John Feffer comments on the potential opportunities and pitfalls of the summit with North Korea. This point needs to be emphasized:

In other words, the worst position Trump could take in Singapore would be to demand that North Korea completely and immediately abandon its nuclear weaponry before it receives any benefits from a reduction in global economic sanctions [bold mine-DL]. By contrast, a more gradual timeline for denuclearization could well dovetail with slow-motion reunification. What many Korea watchers insist is a fatal flaw in the Trump-Kim summit — a completely different understanding of what denuclearization entails — might turn out to be a blessing in disguise. Such strategic ambiguity could allow both sides to make interim compromises and embrace an interim reduction in tensions even though they were incapable of really agreeing on the end game.

A gradual timeline might be more acceptable to North Korea and therefore more likely to yield better results, but the Trump administration has been adamant that they won’t entertain anything like that. Secretary Pompeo testified before the House Foreign Affairs Committee earlier today, and he laid out the administration’s position like this:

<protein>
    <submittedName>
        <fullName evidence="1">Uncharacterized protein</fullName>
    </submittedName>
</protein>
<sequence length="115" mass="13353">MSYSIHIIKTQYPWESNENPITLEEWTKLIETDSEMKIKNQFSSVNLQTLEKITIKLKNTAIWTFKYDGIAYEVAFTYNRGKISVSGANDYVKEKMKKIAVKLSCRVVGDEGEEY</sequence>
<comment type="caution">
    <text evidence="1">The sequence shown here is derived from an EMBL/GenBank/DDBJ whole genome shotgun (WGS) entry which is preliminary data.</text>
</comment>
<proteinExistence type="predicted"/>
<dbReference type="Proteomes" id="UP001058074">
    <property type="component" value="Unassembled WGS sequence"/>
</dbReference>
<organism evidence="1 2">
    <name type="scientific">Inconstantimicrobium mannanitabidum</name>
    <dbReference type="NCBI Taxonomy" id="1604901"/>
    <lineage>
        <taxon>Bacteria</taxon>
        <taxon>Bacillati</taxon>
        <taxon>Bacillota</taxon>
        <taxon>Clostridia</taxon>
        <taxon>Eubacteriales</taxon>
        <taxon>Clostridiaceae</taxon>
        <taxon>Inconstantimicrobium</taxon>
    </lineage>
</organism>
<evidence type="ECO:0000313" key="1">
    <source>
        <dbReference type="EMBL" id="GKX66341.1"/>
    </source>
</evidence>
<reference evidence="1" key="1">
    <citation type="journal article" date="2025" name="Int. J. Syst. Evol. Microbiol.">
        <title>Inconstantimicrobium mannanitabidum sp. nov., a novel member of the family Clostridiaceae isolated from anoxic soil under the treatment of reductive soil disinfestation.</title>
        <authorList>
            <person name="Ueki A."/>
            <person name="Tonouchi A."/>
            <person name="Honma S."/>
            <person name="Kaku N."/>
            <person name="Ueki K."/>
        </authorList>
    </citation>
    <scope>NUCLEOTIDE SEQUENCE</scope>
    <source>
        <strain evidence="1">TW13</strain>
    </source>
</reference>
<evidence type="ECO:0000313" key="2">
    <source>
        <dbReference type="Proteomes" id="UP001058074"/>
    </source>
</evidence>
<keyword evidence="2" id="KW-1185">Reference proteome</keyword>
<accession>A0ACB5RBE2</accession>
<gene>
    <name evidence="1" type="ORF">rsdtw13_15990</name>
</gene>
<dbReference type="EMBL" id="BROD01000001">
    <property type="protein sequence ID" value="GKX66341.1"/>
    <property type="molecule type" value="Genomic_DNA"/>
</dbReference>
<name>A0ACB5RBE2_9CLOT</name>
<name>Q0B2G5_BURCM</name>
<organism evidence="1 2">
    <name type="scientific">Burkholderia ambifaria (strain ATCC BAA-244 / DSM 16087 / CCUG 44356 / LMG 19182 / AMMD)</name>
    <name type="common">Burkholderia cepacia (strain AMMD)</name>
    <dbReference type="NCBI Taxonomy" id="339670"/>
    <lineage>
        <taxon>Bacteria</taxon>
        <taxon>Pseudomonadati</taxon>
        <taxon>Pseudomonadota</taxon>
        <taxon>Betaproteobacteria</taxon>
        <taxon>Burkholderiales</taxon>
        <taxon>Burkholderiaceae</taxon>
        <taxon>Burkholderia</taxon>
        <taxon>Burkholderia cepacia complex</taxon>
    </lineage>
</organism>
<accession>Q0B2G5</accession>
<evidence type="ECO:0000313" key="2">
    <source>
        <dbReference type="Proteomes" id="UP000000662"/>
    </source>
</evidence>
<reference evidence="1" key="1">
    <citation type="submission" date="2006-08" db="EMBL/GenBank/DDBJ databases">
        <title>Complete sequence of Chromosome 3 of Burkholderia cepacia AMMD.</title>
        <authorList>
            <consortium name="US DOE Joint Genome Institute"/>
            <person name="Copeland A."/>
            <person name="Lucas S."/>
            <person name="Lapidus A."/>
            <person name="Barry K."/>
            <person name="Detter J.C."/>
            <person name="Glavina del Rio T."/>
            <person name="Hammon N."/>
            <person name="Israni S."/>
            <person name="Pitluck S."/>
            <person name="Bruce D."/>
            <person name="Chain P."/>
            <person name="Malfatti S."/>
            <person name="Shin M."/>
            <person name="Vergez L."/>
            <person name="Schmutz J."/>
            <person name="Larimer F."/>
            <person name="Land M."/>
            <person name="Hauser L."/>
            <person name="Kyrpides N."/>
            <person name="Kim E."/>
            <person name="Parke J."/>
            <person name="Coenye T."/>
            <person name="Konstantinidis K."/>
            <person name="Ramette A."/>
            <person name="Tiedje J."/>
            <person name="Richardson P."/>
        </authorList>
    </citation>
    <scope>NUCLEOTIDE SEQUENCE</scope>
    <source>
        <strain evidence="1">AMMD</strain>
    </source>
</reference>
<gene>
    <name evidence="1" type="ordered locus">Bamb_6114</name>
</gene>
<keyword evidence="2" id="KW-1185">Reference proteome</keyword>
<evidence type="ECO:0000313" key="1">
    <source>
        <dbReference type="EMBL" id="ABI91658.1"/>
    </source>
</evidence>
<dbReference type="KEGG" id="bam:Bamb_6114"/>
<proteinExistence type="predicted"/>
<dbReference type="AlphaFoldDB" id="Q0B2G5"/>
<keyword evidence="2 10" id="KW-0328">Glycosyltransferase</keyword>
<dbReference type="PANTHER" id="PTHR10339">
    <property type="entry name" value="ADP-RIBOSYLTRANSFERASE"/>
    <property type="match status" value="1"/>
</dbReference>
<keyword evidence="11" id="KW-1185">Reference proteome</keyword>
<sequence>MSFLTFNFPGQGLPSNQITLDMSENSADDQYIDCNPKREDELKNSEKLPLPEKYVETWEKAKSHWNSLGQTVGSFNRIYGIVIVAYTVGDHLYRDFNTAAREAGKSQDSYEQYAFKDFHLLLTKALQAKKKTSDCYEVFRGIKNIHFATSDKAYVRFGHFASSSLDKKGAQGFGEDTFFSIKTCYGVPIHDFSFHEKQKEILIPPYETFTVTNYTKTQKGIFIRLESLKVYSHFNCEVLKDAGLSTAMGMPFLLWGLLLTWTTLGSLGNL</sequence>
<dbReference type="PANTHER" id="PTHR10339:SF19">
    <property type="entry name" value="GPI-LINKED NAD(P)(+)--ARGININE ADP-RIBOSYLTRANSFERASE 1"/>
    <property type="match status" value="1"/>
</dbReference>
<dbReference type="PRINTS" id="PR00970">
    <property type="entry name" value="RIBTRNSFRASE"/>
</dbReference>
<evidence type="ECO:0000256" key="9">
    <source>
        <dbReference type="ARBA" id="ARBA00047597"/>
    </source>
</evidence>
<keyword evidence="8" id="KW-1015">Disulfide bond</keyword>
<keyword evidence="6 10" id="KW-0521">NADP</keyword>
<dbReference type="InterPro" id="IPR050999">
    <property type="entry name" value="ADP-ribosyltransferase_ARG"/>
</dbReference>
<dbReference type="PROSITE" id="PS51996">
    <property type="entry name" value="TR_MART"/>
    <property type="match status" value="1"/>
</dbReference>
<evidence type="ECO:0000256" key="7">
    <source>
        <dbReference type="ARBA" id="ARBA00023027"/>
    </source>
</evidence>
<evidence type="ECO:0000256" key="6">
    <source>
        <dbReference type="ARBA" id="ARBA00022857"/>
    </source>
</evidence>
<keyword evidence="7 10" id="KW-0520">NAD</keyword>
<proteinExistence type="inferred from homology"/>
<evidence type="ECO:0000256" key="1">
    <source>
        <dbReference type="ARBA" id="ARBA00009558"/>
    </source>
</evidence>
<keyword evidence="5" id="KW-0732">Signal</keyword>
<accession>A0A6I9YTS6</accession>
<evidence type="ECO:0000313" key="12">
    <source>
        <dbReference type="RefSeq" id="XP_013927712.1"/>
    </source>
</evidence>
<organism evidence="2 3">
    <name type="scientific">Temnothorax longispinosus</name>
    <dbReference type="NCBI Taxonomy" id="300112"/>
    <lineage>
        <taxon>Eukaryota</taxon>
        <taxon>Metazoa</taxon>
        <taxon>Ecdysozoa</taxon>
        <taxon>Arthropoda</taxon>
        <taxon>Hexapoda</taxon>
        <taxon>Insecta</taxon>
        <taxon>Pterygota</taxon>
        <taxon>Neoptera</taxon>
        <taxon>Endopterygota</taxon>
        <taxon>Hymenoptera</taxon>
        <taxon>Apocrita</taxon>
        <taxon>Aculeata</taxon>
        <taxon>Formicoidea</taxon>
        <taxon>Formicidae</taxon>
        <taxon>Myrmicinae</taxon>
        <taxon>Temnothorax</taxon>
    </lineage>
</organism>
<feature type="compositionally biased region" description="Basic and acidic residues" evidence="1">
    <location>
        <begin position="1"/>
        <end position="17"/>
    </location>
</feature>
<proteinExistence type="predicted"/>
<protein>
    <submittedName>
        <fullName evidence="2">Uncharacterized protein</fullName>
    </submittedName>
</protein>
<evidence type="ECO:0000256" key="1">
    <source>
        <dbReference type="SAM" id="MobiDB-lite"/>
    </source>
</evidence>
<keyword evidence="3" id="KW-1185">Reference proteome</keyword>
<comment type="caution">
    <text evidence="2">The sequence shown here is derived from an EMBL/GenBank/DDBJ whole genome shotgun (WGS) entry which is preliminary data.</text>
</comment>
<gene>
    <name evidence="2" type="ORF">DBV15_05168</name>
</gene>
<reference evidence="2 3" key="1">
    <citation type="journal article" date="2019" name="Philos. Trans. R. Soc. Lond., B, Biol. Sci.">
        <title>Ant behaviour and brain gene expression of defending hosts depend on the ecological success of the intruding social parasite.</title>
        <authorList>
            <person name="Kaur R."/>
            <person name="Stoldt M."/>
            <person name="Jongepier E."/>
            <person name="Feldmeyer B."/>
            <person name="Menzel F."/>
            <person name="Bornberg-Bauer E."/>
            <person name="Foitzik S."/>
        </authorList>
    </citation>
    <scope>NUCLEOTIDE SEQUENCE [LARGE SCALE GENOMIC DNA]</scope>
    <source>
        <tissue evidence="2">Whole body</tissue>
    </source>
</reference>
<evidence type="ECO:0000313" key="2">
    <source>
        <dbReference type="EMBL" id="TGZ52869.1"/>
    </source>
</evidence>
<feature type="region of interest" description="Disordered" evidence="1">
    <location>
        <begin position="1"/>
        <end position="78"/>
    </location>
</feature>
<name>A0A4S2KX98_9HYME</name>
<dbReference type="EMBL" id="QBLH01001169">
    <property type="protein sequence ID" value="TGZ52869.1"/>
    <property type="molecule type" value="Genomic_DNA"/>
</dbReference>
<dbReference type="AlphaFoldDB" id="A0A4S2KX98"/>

Administration officials keep insisting that the process be “fast” or “rapid,” and everyone that has been paying attention understands that this is a non-starter with the other side. Pompeo is describing the model that Bolton has talked about that we already know North Korea finds completely unacceptable. The differences over denuclearization might provide useful ambiguity that creates space for compromises in the meantime if the process were a slow, drawn-out one, but Trump and his hard-liners want everything wrapped up quickly and they want North Korea to capitulate now in exchange for relief later. They are as impatient as they are inflexible, and they are taking what Feffer correctly describes as the worst position they could possibly take.

The summit next month worries me because there is still a huge gap between the U.S. and North Korean positions, the president is woefully unprepared for the meeting, and the administration has shown no inclination to compromise to keep the diplomatic track with Pyongyang going. The administration has a hard-line all-or-nothing view of diplomacy that makes any meeting they have with an adversary very unlikely to produce anything of value. If we had a well-informed president, an administration that actually valued diplomacy and showed a willingness to make necessary compromises, and a more reasonable set of demands, it would still be a challenge to reach an effective agreement with North Korea that reduced tensions and benefited all parties. As it is, we have none of those things, and that makes it that much more difficult to have a successful summit. When the administration is effectively setting up the summit to fail, it is practically impossible.